You see, I can’t shake your opinion that it’s a lost cause for those of us that didn’t blaze the trail in our industry relative to content marketing. I still see lots of opportunity for excellence (in a sea of abysmal blah). Hoping you agree.


Marcus Sheridan November 19, 2013 at 2:01 pm

Hey Ruth, so glad you stopped by. Please understand last week’s article wasn’t a “we’re all screwed” article.

It was simply saying, “The later you get in the game, the harder it’s going to be, when means there is a huge competitive advantage for early entries.”

There will be outliers and such, no doubt–but you must agree that it’s definitively more difficult to make waves when you show up so late to the party…no? :-)


Ruth Zive November 19, 2013 at 2:08 pm

I hear ya. Definitely harder to make waves when you show up late to the party – unless everyone at the party is a major SNOOZE! Which is sort of your point in this post, I think. Most companies are doing a crappy job at content marketing. Opinions are either non existent or very wishy washy. In fact, very few folks are making any noise at all.

Sometimes, the life of the party arrives late and shakes things up big time. That’s my specialty :).


Laura Click November 19, 2013 at 2:13 pm

Right there with you on this, Marcus. And, I don’t think this just applies to content marketing – it really applies to business and marketing in general. The businesses that dare to take a stand and be different are the ones that will stand out – and ultimately, succeed. How many extraordinary businesses do you know of got that way by playing it safe?


Adam November 22, 2013 at 6:02 pm

Laura, I couldn’t agree more. Look at Richard Branson of Virgin media empire. His fame came from being gutsy and taking risks. He’s known as the “Bad Boy of Business” because he doesn’t follow the norm. Instead he uses tested practices that he knows works because he was willing to go against the grain.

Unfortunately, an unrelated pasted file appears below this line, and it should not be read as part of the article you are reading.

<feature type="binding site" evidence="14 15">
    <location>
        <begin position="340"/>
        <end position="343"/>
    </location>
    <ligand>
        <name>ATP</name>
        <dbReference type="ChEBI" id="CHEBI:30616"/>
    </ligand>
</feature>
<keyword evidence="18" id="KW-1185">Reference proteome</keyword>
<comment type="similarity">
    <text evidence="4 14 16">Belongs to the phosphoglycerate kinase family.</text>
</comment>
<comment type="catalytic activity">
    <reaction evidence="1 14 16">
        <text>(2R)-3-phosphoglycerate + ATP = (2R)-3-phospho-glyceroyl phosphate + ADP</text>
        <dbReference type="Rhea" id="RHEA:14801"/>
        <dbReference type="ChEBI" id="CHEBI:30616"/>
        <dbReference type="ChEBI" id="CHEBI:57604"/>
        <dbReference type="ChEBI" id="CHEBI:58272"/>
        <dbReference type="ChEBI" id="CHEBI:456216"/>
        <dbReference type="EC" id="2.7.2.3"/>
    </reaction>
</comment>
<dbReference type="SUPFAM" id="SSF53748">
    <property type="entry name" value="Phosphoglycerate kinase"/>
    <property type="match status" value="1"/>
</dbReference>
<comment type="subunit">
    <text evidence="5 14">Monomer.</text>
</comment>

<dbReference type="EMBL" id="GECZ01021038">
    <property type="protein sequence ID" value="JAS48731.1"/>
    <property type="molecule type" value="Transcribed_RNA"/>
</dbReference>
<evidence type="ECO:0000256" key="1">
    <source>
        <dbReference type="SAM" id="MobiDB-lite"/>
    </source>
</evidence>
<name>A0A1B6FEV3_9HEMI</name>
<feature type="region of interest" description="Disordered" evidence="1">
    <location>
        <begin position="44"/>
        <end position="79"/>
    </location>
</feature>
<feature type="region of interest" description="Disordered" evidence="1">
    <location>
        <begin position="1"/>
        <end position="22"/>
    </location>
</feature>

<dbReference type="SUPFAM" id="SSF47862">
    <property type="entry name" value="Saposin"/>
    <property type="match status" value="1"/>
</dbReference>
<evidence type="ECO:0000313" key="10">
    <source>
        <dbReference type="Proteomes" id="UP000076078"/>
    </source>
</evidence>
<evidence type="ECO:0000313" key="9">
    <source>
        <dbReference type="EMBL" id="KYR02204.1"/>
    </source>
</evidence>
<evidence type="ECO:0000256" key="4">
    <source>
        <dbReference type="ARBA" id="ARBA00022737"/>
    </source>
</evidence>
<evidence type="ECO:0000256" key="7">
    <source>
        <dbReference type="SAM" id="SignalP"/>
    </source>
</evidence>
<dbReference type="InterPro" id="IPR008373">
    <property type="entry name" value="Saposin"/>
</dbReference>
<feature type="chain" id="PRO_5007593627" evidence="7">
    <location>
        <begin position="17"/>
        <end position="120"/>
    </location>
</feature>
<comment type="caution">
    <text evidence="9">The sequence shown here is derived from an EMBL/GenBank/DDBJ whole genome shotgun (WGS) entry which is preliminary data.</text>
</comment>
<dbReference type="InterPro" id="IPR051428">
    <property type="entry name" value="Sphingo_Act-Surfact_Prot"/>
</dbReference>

Marcus Sheridan November 25, 2013 at 8:26 am

Great example Adam.


Marcus Sheridan November 25, 2013 at 8:32 am

Amen to that Laura, this is wayyyy more than content marketing. :-)

Hope you have a wonderful week my friend!



Don Stanley November 19, 2013 at 2:54 pm

Right on brother … time to “burn the boats” as Andy Andrews would say. I have to admit the “go with the flow”, “safe harbor” thing still lures me in. Maybe it’s the academic portion of my brain, maybe I am sometimes just chicken (very unRhino like I must admit ;-). But with guidance from folks like you, I’m building the confidence to have an opinion for valid reasons, share it with confidence and conviction.

Quick question, based on your post last week, in a high CSI industry, are there recommended strategies for being in the 10%?

Keep changing the world bro!


Siddharth Sharma November 19, 2013 at 10:26 pm

Content marketing leadership is most important for every one. this is well written a great article on this ropic. I’m glad to see you here! finally today i learn many tips and kind useful information . That’s very awesome dear. Thanks to write on this topic..



David Zadareky November 20, 2013 at 8:43 am

If you operate in the service sector (such as we do in residential real estate) then you must have an opinion. A consumer can access all the information you know online without you. What makes you valuable is your ability to draw a conclusion from the avalanche of data. Sort it out, have it make sense, and then apply a strategy that helps your client solve their pain. A simple concept but exceedingly hard in reality to execute.